The wave of heat descends on you walking through the terminal at Bandaranaike International. I couldn’t help but smile despite feeling the sweat bead on my forehead. Having grown up in Asia as a kid, it felt more like home than anything. But that was a long time ago, and I knew I was in for a little culture shock regardless. › Continue reading…

Cameron Toogood has been announced as the 2019/2020 recipient of the Pat Farry Rural Health Education Trust Travelling Scholarship by Sue Farry on behalf of the Pat Farry Rural Health Education Trust’s trustees.

The scholarship is worth $5,000 and will assist Cameron with costs associated with undertaking trainee intern electives in innovative and challenging overseas situations next year. Cameron will be travelling to Colombo, Sri Lanka and Darwin, Australia. › Continue reading…

The Pat Farry Rural Health Education Trust has announced application details for its Travelling Scholarship for 2019/20. The annual Pat Farry Rural Health Education Trust Travelling Scholarship awards up to $5,000.00 to one recipient. The scholarship aims to assist a medical student to travel internationally to a rural situation to observe new concepts, develop their own skills and share their learning with other students when they return.

› Continue reading…

Annelise Brown

A day at the medical centre

My time in Guatamala is coming to an end now; my Spanish has improved, I have become part of the local football team and my days at the medical centre have been varied and very different from New Zealand.
Each day brings something new. Most days I take consultations, examine the patient and provide basic treatment where necessary.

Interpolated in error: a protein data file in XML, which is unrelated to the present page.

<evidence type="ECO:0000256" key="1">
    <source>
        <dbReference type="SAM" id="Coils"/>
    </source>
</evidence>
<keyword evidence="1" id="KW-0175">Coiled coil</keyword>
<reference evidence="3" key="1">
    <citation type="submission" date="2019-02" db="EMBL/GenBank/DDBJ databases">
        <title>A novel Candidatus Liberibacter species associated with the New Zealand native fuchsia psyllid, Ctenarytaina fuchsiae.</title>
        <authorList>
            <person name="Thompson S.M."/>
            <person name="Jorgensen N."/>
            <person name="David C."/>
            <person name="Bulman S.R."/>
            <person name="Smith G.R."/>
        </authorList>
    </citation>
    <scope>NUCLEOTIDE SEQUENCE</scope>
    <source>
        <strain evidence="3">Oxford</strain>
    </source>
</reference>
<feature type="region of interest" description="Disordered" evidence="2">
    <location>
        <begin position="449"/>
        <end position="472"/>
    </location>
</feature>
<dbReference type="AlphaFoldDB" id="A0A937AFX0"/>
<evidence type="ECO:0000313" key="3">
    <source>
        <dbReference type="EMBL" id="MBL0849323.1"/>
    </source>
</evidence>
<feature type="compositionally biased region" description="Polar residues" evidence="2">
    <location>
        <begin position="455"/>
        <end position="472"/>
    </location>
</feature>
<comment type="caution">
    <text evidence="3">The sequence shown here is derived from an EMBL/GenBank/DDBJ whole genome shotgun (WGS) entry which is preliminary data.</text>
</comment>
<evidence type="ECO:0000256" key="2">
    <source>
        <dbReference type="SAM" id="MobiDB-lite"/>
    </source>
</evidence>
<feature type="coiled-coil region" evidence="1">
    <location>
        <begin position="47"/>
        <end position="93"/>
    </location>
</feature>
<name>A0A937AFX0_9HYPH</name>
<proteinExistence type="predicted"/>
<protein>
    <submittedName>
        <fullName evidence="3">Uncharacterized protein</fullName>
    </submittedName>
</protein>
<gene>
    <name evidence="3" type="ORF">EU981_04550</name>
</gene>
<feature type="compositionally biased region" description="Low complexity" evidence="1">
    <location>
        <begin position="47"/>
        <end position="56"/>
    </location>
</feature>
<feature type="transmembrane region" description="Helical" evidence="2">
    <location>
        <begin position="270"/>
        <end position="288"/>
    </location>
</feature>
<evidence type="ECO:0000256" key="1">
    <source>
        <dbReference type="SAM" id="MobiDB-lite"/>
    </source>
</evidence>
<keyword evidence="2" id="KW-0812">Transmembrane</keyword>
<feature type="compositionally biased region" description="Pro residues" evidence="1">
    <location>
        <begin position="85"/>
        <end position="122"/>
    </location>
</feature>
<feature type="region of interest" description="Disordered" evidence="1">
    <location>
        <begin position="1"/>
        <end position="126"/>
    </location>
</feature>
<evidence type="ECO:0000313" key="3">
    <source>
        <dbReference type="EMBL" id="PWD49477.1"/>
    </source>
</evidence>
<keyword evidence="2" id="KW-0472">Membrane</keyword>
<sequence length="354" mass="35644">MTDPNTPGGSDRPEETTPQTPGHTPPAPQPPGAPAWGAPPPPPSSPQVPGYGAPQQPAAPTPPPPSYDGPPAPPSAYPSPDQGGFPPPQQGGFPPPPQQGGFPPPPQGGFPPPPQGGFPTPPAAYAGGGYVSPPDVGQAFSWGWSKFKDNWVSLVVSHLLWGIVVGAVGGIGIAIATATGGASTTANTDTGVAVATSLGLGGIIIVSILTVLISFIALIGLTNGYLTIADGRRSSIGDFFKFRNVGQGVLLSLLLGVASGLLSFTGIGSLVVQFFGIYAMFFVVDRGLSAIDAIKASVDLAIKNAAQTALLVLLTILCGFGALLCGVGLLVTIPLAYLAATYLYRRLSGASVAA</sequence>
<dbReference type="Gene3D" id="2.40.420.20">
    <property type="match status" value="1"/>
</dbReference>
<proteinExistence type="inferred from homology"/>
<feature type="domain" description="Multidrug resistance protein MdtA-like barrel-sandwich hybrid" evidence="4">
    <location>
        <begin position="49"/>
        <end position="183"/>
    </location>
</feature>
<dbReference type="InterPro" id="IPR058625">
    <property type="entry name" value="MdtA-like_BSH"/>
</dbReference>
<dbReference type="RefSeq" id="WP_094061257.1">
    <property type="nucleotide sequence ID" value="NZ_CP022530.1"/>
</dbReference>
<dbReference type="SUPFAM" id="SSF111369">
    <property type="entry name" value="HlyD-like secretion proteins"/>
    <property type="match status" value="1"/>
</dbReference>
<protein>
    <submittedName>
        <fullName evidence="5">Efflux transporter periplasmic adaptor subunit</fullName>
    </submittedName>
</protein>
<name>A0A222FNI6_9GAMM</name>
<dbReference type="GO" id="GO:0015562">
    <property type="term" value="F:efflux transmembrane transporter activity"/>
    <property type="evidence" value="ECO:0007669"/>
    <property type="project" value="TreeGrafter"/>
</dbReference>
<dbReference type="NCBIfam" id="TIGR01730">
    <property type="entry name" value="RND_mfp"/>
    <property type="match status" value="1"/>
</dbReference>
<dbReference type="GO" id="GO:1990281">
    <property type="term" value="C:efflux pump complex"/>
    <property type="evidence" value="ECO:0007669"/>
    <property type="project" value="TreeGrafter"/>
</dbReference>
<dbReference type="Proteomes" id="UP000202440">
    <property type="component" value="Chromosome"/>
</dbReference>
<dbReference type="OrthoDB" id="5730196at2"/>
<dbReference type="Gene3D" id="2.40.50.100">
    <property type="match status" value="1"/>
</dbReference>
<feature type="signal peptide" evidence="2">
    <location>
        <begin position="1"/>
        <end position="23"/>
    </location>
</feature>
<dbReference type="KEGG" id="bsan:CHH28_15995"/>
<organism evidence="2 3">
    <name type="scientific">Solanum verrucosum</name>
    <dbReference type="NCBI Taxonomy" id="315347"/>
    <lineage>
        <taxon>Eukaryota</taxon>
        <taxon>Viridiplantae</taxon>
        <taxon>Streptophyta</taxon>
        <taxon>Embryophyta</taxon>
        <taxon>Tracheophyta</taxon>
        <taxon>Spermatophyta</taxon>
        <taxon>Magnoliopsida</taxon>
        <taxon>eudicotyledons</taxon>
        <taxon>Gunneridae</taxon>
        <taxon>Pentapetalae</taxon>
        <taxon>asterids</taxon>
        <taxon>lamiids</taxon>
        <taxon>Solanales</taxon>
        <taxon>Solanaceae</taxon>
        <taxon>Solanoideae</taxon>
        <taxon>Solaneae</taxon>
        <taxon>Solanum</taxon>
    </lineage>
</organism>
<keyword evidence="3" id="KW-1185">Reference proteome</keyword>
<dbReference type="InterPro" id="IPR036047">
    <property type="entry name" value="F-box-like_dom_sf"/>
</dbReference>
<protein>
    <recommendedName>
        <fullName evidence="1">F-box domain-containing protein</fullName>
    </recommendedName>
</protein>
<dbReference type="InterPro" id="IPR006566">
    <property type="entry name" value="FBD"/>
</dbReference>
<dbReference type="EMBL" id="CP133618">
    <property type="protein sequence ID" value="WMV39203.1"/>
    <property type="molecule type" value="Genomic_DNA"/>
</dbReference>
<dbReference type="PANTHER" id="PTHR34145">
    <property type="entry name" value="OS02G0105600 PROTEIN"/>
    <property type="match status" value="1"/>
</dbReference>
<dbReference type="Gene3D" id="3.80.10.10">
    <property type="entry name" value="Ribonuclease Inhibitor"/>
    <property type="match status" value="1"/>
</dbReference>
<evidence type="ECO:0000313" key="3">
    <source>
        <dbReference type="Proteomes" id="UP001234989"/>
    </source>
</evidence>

› Continue reading…

Annelise Brown

Introductions & hablas español?

I am living in Boloncó, a small village in the Alta Verapaz region. This region is known to be the poorest, and also the most dangerous region in Guatemala. The latter I have not experienced as of yet. The people here are beautiful; they are welcoming and kind. The closest town is Fray Bartalomé de las Casas, a 50 minute drive along a bumpy ‘road’. The area has a tropical rainforest climate and much of its economy has been built on the cultivation of palm oil. Much to my excitement, it is also well known for cacao and coffee plantations.
› Continue reading…

Annelise Brown

Guatemala: First Impressions

My first impression of Guatemala was a good one. It is a beautiful country; it is mountainous, with terraced hills, numerous looming volcanoes, and diverse forests. Traffic is busy and chaotic, people are everywhere and food stalls; notably fruit, line the roadside. Churches stand tall in every town, Catholicism being the main religion here. And of course, a town is not complete without a football field, even if it does consist of a dirt patch with makeshift goals at times. I was looking forward to getting out the small football I carry with me everywhere when I travel. › Continue reading…

One of my favourite Spanish quotes is “Ponte Las Pilas”, which literally translates to “put in your batteries” and is akin to the English saying, “put your skates on and get cracking!”. It perfectly describes the first few weeks of my time in Trujillo, Peru. There has been no rest for the wicked and I have loved every moment of it.

› Continue reading…